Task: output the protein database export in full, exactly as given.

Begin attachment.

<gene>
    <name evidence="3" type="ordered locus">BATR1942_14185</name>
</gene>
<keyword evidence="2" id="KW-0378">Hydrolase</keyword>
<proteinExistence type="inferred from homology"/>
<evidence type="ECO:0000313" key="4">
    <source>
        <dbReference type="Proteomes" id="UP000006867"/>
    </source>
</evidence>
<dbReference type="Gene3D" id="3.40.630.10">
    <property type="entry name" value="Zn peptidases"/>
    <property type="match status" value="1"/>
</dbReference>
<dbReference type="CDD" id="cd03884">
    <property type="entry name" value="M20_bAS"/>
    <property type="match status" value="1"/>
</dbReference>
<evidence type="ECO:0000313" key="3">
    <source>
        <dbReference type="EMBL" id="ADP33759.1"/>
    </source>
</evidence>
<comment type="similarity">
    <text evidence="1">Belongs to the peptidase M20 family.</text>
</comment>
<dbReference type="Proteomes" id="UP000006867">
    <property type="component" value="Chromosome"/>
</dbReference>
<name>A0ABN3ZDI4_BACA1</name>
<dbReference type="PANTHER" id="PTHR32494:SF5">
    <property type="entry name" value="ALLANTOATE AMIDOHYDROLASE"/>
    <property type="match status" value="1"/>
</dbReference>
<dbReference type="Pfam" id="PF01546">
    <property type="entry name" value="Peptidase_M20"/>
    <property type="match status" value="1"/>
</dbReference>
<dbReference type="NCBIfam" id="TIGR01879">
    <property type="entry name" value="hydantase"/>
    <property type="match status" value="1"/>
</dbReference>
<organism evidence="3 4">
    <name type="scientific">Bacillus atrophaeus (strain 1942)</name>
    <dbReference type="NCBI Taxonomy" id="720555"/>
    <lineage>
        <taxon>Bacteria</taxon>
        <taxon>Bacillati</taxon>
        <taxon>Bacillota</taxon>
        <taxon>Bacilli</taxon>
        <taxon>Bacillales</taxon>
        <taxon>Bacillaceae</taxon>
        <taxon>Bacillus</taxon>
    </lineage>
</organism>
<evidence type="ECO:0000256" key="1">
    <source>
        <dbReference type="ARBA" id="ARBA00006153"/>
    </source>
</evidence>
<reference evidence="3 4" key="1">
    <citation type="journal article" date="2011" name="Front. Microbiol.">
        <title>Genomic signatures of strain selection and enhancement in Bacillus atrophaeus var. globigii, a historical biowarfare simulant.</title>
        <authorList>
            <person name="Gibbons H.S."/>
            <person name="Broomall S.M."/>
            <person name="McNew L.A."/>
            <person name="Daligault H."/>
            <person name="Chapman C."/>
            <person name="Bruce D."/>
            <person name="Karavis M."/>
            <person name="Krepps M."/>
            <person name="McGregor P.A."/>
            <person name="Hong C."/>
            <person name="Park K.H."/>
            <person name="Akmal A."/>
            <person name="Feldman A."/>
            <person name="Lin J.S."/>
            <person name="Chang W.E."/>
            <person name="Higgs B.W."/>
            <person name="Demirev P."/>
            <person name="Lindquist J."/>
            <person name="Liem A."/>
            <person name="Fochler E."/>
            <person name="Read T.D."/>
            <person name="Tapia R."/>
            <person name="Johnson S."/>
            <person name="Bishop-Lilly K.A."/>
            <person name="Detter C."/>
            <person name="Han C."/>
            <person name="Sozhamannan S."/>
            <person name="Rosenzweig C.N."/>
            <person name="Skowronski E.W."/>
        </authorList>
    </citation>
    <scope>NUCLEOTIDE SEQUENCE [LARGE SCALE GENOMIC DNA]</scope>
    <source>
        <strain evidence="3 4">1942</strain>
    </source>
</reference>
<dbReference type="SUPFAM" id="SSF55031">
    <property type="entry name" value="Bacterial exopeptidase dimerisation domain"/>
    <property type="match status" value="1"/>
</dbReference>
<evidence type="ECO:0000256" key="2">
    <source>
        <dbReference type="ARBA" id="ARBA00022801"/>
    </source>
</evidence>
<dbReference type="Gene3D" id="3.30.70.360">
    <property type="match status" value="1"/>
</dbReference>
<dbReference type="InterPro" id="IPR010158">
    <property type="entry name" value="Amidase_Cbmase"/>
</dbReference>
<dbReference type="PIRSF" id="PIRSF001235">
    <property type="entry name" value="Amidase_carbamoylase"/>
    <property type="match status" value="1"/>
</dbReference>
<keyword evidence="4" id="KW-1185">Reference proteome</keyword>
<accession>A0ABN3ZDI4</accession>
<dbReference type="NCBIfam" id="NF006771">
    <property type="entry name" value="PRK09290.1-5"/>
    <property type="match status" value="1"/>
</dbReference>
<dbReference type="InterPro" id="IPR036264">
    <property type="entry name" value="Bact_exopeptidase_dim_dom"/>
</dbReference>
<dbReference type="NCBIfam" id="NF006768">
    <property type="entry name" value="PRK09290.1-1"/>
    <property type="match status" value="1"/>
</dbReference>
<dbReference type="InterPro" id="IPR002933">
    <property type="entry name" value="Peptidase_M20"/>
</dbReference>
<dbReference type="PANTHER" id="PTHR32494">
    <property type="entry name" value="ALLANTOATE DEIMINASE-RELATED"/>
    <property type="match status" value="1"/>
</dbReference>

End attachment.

<gene>
    <name evidence="3" type="ordered locus">BATR1942_14185</name>
</gene>
<keyword evidence="2" id="KW-0378">Hydrolase</keyword>
<proteinExistence type="inferred from homology"/>
<evidence type="ECO:0000313" key="4">
    <source>
        <dbReference type="Proteomes" id="UP000006867"/>
    </source>
</evidence>
<dbReference type="Gene3D" id="3.40.630.10">
    <property type="entry name" value="Zn peptidases"/>
    <property type="match status" value="1"/>
</dbReference>
<dbReference type="CDD" id="cd03884">
    <property type="entry name" value="M20_bAS"/>
    <property type="match status" value="1"/>
</dbReference>
<evidence type="ECO:0000313" key="3">
    <source>
        <dbReference type="EMBL" id="ADP33759.1"/>
    </source>
</evidence>
<comment type="similarity">
    <text evidence="1">Belongs to the peptidase M20 family.</text>
</comment>
<dbReference type="Proteomes" id="UP000006867">
    <property type="component" value="Chromosome"/>
</dbReference>
<name>A0ABN3ZDI4_BACA1</name>
<dbReference type="PANTHER" id="PTHR32494:SF5">
    <property type="entry name" value="ALLANTOATE AMIDOHYDROLASE"/>
    <property type="match status" value="1"/>
</dbReference>
<dbReference type="Pfam" id="PF01546">
    <property type="entry name" value="Peptidase_M20"/>
    <property type="match status" value="1"/>
</dbReference>
<dbReference type="NCBIfam" id="TIGR01879">
    <property type="entry name" value="hydantase"/>
    <property type="match status" value="1"/>
</dbReference>
<organism evidence="3 4">
    <name type="scientific">Bacillus atrophaeus (strain 1942)</name>
    <dbReference type="NCBI Taxonomy" id="720555"/>
    <lineage>
        <taxon>Bacteria</taxon>
        <taxon>Bacillati</taxon>
        <taxon>Bacillota</taxon>
        <taxon>Bacilli</taxon>
        <taxon>Bacillales</taxon>
        <taxon>Bacillaceae</taxon>
        <taxon>Bacillus</taxon>
    </lineage>
</organism>
<evidence type="ECO:0000256" key="1">
    <source>
        <dbReference type="ARBA" id="ARBA00006153"/>
    </source>
</evidence>
<reference evidence="3 4" key="1">
    <citation type="journal article" date="2011" name="Front. Microbiol.">
        <title>Genomic signatures of strain selection and enhancement in Bacillus atrophaeus var. globigii, a historical biowarfare simulant.</title>
        <authorList>
            <person name="Gibbons H.S."/>
            <person name="Broomall S.M."/>
            <person name="McNew L.A."/>
            <person name="Daligault H."/>
            <person name="Chapman C."/>
            <person name="Bruce D."/>
            <person name="Karavis M."/>
            <person name="Krepps M."/>
            <person name="McGregor P.A."/>
            <person name="Hong C."/>
            <person name="Park K.H."/>
            <person name="Akmal A."/>
            <person name="Feldman A."/>
            <person name="Lin J.S."/>
            <person name="Chang W.E."/>
            <person name="Higgs B.W."/>
            <person name="Demirev P."/>
            <person name="Lindquist J."/>
            <person name="Liem A."/>
            <person name="Fochler E."/>
            <person name="Read T.D."/>
            <person name="Tapia R."/>
            <person name="Johnson S."/>
            <person name="Bishop-Lilly K.A."/>
            <person name="Detter C."/>
            <person name="Han C."/>
            <person name="Sozhamannan S."/>
            <person name="Rosenzweig C.N."/>
            <person name="Skowronski E.W."/>
        </authorList>
    </citation>
    <scope>NUCLEOTIDE SEQUENCE [LARGE SCALE GENOMIC DNA]</scope>
    <source>
        <strain evidence="3 4">1942</strain>
    </source>
</reference>
<dbReference type="SUPFAM" id="SSF55031">
    <property type="entry name" value="Bacterial exopeptidase dimerisation domain"/>
    <property type="match status" value="1"/>
</dbReference>
<evidence type="ECO:0000256" key="2">
    <source>
        <dbReference type="ARBA" id="ARBA00022801"/>
    </source>
</evidence>
<dbReference type="Gene3D" id="3.30.70.360">
    <property type="match status" value="1"/>
</dbReference>
<dbReference type="InterPro" id="IPR010158">
    <property type="entry name" value="Amidase_Cbmase"/>
</dbReference>
<dbReference type="PIRSF" id="PIRSF001235">
    <property type="entry name" value="Amidase_carbamoylase"/>
    <property type="match status" value="1"/>
</dbReference>
<keyword evidence="4" id="KW-1185">Reference proteome</keyword>
<accession>A0ABN3ZDI4</accession>
<dbReference type="NCBIfam" id="NF006771">
    <property type="entry name" value="PRK09290.1-5"/>
    <property type="match status" value="1"/>
</dbReference>
<dbReference type="InterPro" id="IPR036264">
    <property type="entry name" value="Bact_exopeptidase_dim_dom"/>
</dbReference>
<dbReference type="NCBIfam" id="NF006768">
    <property type="entry name" value="PRK09290.1-1"/>
    <property type="match status" value="1"/>
</dbReference>
<dbReference type="InterPro" id="IPR002933">
    <property type="entry name" value="Peptidase_M20"/>
</dbReference>
<dbReference type="PANTHER" id="PTHR32494">
    <property type="entry name" value="ALLANTOATE DEIMINASE-RELATED"/>
    <property type="match status" value="1"/>
</dbReference>